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Legislators Hold Hearing on Special Education Funding 

March 9, 2018

A joint informational hearing on February 28 with California’s Senate and Assembly education budget subcommittees and education committees reviewed the latest reform in special education funding, Assembly Bill 602, which readjusted the distribution of special education funding. The hearing was the latest consideration of how special education is funded in the state - one that has occurred several times over the previous decades.

Experts at the hearing were in agreement that the current funding model, established in 1998, is an improvement over previous methods, which supplied funds through about a dozen disability-specific special education categories, each with its own eligibility criteria and funding rules.

Instead, AB 602 funds special education based on the Average Daily Attendance of the entire student body, not in relation to the number of students with disabilities in a particular district. These funds are distributed through education agencies called Special Education Local Plan Areas, or SELPAs, that allocate money, provide services and oversee operations. The previous system incentivized districts to classify students into the disability categories that generated the most funding, according to a report presented at the hearing by the Legislative Analyst’s Office.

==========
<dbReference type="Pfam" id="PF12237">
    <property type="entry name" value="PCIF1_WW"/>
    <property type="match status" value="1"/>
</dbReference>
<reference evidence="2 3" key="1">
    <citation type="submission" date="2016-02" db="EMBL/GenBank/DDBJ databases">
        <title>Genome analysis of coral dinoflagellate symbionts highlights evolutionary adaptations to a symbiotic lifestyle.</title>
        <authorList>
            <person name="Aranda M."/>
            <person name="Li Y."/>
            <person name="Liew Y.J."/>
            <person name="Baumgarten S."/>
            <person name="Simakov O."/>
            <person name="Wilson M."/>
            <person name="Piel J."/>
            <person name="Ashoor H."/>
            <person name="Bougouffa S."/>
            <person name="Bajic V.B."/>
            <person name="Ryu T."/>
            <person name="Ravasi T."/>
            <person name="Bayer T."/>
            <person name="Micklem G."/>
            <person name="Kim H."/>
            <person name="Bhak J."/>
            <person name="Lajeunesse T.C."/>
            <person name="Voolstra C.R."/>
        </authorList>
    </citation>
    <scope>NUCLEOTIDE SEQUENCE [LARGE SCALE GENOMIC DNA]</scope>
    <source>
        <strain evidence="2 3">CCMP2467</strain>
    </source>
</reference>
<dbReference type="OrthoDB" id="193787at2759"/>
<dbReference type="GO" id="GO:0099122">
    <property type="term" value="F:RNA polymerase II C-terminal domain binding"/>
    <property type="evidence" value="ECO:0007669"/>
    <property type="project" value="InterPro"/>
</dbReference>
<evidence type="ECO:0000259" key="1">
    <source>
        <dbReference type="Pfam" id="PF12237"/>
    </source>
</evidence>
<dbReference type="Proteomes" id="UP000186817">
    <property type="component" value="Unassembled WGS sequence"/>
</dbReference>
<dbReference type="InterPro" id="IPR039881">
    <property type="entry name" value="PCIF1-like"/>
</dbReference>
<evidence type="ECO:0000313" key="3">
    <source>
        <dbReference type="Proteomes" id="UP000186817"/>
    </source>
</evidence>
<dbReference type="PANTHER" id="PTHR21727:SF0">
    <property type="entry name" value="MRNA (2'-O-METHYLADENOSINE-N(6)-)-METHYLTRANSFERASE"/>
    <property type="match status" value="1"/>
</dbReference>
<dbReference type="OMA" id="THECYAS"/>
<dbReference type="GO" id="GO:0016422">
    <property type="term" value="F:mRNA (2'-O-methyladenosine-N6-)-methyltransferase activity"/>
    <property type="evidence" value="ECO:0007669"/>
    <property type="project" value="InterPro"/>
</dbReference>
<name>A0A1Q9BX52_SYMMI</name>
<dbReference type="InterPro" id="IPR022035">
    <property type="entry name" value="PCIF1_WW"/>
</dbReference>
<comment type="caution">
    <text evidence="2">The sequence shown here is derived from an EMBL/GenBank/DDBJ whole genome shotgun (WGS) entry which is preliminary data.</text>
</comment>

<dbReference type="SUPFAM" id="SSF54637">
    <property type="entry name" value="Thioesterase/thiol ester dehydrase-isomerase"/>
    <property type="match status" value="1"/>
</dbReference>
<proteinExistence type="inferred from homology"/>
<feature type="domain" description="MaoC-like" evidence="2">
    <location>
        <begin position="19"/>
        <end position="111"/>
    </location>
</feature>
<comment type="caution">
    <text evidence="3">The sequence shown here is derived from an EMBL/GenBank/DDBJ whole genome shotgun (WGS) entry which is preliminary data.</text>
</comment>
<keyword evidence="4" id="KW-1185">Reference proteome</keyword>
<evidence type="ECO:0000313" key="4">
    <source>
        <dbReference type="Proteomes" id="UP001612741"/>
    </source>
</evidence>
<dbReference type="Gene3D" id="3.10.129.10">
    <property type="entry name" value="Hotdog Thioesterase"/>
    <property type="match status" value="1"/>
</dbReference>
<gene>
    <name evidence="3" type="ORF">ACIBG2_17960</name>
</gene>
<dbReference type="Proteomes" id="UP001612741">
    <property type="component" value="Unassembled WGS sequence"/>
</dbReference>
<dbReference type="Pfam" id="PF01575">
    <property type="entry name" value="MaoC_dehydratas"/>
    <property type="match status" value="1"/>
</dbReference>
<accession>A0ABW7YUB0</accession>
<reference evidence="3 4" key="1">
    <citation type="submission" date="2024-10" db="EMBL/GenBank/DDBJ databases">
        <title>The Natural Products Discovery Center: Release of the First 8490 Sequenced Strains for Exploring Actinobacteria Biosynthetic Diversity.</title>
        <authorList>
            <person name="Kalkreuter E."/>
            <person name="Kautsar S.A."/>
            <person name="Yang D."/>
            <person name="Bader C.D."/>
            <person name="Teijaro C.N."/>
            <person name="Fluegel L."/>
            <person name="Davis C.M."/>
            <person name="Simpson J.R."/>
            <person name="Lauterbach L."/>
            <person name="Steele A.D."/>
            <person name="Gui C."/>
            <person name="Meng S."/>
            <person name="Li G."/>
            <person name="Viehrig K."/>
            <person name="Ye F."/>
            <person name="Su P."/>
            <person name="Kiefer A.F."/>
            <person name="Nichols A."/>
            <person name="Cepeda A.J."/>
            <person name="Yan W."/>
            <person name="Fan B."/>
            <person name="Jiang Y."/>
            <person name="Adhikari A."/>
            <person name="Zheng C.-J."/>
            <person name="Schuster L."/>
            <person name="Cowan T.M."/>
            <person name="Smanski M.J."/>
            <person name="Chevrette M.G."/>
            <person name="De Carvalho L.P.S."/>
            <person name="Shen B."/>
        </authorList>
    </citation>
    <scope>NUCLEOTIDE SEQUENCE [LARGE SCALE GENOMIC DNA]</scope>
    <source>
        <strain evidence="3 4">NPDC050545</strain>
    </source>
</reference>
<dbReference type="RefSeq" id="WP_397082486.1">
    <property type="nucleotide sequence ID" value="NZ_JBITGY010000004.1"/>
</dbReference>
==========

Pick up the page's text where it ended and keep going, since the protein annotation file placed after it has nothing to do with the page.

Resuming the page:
However, when special education costs increase and consume a larger part of the budget than what state and federal funds provide for, local districts end up footing the bill. “Imagine special education funding as a three-legged stool,” said CSBA Legislative Advocate Erika Hoffman. “Ideally, each leg would contribute an equal amount: federal funding, state funding and local funding. However, that is just not the case. Federal contributions come in at about 10 percent, the state contributes somewhere between 30 and 40 percent and the rest is funded by the local districts.”

Ryan Anderson from the LAO cited some of the pressing concerns with the current funding model during the hearing. These include:

  1. SELPA per-student rates vary notably, from $488 to $936 per student in 2017-18;
  2. SELPA special education identification rates also vary notably: The AB 602 system assumes ADA is a good proxy for students with disabilities, however, SELPA identification rates are not always consistent with ADA;
  3. Special education per-student expenditures are rising faster than funding: Adjusted for inflation, per-student special education expenditures increased 12 percent between 2005-06 and 2015-16. Over this same period of time, inflation-adjusted, per-student Proposition 98 funding increased 2 percent; and
  4. State does not provide special education funding for preschool-aged children with disabilities, even though SELPAs are required by federal law to serve all 3- and 4-year-olds with disabilities.